US 6668790 B2
The invention relates to a method of operating an internal combustion engine operated on gasoline type fuels, more specifically on gasoline, wherein ignition of the fuel-air mixture is initiated spontaneously in at least one operational range of the engine, preferably in the part load range, and wherein a stratified charge is produced in the combustion chamber, preferably in the higher load range. In order to achieve in the simplest possible manner high exhaust quality for an internal combustion engine operated on fuel with poor ignition characteristics in the range of higher mean pressures as well there is provided that combustion is initiated by spontaneous ignition of the fuel in the full load range as well and that preferably the in-cylinder charge temperature is controlled throughout the load range by way of internal exhaust gas recirculation and that, in the full load range, the start of fuel injection occurs after top dead center.
1. A method of operating an internal combustion engine operated on gasoline type fuels, more specifically on gasoline, wherein ignition of the fuel-air mixture is initiated spontaneously in at least a part load range of the engine, and wherein a stratified charge is produced in the combustion chamber, in a higher load range wherein combustion is initiated by spontaneous ignition of the fuel in the full load range as well and wherein, in the full load range, the start of fuel injection occurs after top dead center.
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The invention relates to a method of operating an internal combustion engine operated on gasoline type fuels, more specifically on gasoline, wherein ignition of the fuel-air mixture is initiated spontaneously in at least one operational range of the engine, preferably in the part load range, and wherein a stratified charge is produced in the combustion chamber, preferably in the higher load range.
The term gasoline type fuels designates not only gasoline, but also other blends of hydrocarbons, gases, liquid hydrocarbons made from natural gas and alcohol.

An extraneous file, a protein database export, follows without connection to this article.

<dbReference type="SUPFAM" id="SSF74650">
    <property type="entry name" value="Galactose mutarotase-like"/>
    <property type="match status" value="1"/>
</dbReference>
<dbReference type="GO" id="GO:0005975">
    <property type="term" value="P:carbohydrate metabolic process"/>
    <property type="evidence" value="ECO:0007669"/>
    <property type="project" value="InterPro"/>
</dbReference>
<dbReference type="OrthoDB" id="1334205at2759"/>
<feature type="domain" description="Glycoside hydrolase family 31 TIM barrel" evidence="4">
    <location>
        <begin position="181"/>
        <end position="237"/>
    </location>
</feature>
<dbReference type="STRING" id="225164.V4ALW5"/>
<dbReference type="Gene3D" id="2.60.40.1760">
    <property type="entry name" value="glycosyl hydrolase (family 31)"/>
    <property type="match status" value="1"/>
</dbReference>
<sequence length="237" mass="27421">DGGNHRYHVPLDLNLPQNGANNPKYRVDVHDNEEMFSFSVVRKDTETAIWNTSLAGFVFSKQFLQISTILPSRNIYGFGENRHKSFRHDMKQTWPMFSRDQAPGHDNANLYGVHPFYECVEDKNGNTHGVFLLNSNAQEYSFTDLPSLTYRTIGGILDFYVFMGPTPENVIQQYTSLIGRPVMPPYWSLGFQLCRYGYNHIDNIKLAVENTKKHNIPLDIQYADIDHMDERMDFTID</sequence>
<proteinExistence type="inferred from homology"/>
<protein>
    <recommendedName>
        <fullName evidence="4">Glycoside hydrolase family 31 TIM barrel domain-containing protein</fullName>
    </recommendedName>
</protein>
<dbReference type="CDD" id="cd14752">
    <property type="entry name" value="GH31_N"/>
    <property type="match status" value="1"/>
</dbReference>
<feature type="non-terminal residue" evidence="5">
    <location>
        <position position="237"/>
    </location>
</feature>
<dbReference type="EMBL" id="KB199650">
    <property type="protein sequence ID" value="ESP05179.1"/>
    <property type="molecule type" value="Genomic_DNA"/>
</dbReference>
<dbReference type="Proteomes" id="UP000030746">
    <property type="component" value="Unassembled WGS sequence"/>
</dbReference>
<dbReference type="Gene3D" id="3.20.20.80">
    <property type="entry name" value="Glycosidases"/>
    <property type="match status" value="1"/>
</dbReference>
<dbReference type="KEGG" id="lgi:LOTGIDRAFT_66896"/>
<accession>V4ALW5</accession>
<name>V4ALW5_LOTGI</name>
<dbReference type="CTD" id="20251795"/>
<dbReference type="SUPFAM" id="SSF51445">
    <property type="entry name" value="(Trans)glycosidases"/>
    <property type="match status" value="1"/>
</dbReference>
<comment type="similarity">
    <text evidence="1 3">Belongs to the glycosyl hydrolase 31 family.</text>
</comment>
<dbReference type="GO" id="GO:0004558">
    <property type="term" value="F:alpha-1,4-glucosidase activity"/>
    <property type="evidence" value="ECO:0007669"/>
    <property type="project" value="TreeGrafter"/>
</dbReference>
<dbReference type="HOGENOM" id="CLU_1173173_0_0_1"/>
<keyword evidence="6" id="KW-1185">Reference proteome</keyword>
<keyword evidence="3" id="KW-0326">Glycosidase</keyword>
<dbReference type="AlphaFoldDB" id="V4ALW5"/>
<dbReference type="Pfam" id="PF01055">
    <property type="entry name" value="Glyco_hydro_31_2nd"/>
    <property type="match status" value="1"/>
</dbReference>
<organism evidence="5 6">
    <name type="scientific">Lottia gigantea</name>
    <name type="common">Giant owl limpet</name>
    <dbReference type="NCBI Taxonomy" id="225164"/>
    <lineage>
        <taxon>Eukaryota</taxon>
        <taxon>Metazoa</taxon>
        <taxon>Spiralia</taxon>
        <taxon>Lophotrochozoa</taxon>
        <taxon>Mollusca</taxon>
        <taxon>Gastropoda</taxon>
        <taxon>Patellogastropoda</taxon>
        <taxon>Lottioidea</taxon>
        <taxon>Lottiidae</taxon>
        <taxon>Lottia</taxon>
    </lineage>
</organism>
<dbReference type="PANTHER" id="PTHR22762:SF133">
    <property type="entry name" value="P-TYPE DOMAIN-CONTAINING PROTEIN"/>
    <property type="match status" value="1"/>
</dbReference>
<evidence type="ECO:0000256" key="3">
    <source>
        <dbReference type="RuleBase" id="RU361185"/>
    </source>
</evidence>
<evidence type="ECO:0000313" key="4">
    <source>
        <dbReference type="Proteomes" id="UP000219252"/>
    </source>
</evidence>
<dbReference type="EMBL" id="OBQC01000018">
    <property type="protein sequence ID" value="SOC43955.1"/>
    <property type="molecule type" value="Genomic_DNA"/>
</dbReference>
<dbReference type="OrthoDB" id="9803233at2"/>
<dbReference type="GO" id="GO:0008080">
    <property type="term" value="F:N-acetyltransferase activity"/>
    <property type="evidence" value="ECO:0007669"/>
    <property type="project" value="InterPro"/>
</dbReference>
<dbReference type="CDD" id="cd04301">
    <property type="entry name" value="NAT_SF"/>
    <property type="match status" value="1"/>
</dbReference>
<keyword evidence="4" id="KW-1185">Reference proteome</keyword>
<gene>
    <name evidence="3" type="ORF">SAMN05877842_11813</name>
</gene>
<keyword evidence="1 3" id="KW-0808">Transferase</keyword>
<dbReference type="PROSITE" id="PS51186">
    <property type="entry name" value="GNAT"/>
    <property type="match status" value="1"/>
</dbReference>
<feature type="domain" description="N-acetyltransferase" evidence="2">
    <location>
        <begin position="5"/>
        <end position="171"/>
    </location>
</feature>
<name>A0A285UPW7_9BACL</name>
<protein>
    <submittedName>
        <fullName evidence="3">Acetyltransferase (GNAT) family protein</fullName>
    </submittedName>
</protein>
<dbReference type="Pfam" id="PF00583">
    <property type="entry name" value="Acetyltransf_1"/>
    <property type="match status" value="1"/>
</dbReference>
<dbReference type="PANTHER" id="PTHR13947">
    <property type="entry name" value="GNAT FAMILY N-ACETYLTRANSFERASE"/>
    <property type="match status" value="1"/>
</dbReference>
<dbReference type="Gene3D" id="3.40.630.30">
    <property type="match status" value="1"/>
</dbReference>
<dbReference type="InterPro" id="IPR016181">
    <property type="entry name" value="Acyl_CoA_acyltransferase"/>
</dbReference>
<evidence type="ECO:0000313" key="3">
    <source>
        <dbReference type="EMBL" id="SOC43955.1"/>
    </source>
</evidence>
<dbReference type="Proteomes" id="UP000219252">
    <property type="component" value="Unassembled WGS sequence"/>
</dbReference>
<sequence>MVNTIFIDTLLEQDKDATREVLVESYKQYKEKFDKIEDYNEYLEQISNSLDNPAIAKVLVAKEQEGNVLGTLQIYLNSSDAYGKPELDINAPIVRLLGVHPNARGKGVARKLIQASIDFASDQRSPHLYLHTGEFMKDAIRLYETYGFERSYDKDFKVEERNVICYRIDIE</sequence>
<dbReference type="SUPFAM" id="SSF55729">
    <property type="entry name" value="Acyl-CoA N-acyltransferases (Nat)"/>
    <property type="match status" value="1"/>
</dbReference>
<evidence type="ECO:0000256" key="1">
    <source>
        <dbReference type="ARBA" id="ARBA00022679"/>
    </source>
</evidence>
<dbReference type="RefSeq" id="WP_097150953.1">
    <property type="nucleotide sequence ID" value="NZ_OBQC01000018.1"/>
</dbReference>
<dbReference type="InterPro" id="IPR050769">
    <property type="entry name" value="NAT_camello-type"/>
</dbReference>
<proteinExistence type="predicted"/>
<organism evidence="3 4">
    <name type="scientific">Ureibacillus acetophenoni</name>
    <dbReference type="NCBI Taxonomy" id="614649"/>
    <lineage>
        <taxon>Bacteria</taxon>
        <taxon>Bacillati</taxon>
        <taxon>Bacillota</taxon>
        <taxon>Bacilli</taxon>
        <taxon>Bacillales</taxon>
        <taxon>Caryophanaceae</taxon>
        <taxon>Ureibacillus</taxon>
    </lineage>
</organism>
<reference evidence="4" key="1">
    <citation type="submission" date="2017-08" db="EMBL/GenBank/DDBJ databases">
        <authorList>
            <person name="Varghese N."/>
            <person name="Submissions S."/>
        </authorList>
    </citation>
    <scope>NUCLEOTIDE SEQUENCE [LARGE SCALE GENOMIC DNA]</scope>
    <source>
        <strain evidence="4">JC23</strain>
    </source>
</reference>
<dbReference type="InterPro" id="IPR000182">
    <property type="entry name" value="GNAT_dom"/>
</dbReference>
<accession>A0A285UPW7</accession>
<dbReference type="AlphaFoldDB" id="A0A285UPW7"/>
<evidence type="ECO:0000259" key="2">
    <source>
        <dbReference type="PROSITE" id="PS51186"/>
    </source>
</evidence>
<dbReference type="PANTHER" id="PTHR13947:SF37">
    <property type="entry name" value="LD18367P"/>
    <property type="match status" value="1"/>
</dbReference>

The publication entitled “Homogeneous Charge Compression Ignition (HCCI) of Diesel Fuel”, Allen W. Gray et al., SAE Paper No. 971676 discloses that extremely low NOx and soot emissions are obtained during combustion of an auto-ignited lean fuel-air mixture on account of the homogeneous distribution of concentration and temperature.
It is also known that, on account of its high ignition property, diesel fuel is compounding the difficulty of carrying out this combustion process because the time of ignition can be fixated as desired just before top dead center only when the compression ratio and the engine load are low. As compared to conventional diesel processes, the low compression ratio required results in considerable disadvantages regarding specific fuel, said disadvantages having, together with the low achievable power production, heretofore prevented this process from being more widely used although it yields favorable emission ratings.
Another difficulty specific to diesel fuel is the position of the boiling range between approximately 170° C. and 360° C. that hinders vaporation and accordingly homogenization of the cylinder charge and that may yield high NOx, soot and unburned hydrocarbon emissions and involves the risk of diesel fuel mixing with the lubricant.
For HCCI combustion, gasoline presents great advantages on account of its low autoignition quality and the lower gasoline boiling range of between approximately 30° C. and 190° C. Analogous to the diesel engine, the compression ratio may here be raised to values of about 15 to 17. Although the achievable indicated mean effective pressure is higher than with diesel fuel, it remains limited to the part load range as may be gathered from the publication entitled “An Experimental Study on Premixed-Charge Compression Ignition Gasoline Engine”, Taro Aoyama et al., SAE Paper No. 960081. Special tests yielded a maximum indicated mean effective pressure of approximately 7 to 8.5 bar. Accordingly, and in order to be capable of covering the whole operational range up to 20 bar, a second combustion system capable of high load is required.
For this second combustion process, the document AT 003 135 U1 suggests a Stratified Charge Spark Ignition process (SCSI-process in short).